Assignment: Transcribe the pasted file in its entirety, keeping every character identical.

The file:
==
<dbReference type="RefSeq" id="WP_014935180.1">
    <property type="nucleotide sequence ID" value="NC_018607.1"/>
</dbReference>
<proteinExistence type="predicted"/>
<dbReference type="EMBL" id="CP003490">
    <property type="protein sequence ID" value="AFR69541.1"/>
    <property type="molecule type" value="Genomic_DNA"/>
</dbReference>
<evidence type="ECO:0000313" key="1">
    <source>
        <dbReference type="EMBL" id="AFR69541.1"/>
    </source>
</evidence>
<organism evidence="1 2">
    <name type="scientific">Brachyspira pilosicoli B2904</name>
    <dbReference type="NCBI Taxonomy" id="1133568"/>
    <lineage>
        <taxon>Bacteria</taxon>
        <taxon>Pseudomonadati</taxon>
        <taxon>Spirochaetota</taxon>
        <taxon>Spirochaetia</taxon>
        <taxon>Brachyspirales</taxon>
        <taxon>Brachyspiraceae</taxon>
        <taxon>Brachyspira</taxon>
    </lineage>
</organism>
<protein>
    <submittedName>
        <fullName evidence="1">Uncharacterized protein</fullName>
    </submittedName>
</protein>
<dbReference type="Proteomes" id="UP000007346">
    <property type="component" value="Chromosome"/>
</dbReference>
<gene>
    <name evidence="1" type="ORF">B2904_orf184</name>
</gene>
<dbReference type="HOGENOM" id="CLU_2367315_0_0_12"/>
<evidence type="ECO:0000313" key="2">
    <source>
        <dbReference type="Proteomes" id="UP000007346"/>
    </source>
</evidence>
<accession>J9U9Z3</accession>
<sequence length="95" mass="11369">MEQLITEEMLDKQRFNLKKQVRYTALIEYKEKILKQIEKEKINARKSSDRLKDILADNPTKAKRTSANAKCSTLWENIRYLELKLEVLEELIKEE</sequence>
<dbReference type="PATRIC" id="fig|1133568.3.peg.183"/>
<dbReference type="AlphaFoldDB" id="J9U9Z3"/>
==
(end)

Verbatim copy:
<dbReference type="RefSeq" id="WP_014935180.1">
    <property type="nucleotide sequence ID" value="NC_018607.1"/>
</dbReference>
<proteinExistence type="predicted"/>
<dbReference type="EMBL" id="CP003490">
    <property type="protein sequence ID" value="AFR69541.1"/>
    <property type="molecule type" value="Genomic_DNA"/>
</dbReference>
<evidence type="ECO:0000313" key="1">
    <source>
        <dbReference type="EMBL" id="AFR69541.1"/>
    </source>
</evidence>
<organism evidence="1 2">
    <name type="scientific">Brachyspira pilosicoli B2904</name>
    <dbReference type="NCBI Taxonomy" id="1133568"/>
    <lineage>
        <taxon>Bacteria</taxon>
        <taxon>Pseudomonadati</taxon>
        <taxon>Spirochaetota</taxon>
        <taxon>Spirochaetia</taxon>
        <taxon>Brachyspirales</taxon>
        <taxon>Brachyspiraceae</taxon>
        <taxon>Brachyspira</taxon>
    </lineage>
</organism>
<protein>
    <submittedName>
        <fullName evidence="1">Uncharacterized protein</fullName>
    </submittedName>
</protein>
<dbReference type="Proteomes" id="UP000007346">
    <property type="component" value="Chromosome"/>
</dbReference>
<gene>
    <name evidence="1" type="ORF">B2904_orf184</name>
</gene>
<dbReference type="HOGENOM" id="CLU_2367315_0_0_12"/>
<evidence type="ECO:0000313" key="2">
    <source>
        <dbReference type="Proteomes" id="UP000007346"/>
    </source>
</evidence>
<accession>J9U9Z3</accession>
<sequence length="95" mass="11369">MEQLITEEMLDKQRFNLKKQVRYTALIEYKEKILKQIEKEKINARKSSDRLKDILADNPTKAKRTSANAKCSTLWENIRYLELKLEVLEELIKEE</sequence>
<dbReference type="PATRIC" id="fig|1133568.3.peg.183"/>
<dbReference type="AlphaFoldDB" id="J9U9Z3"/>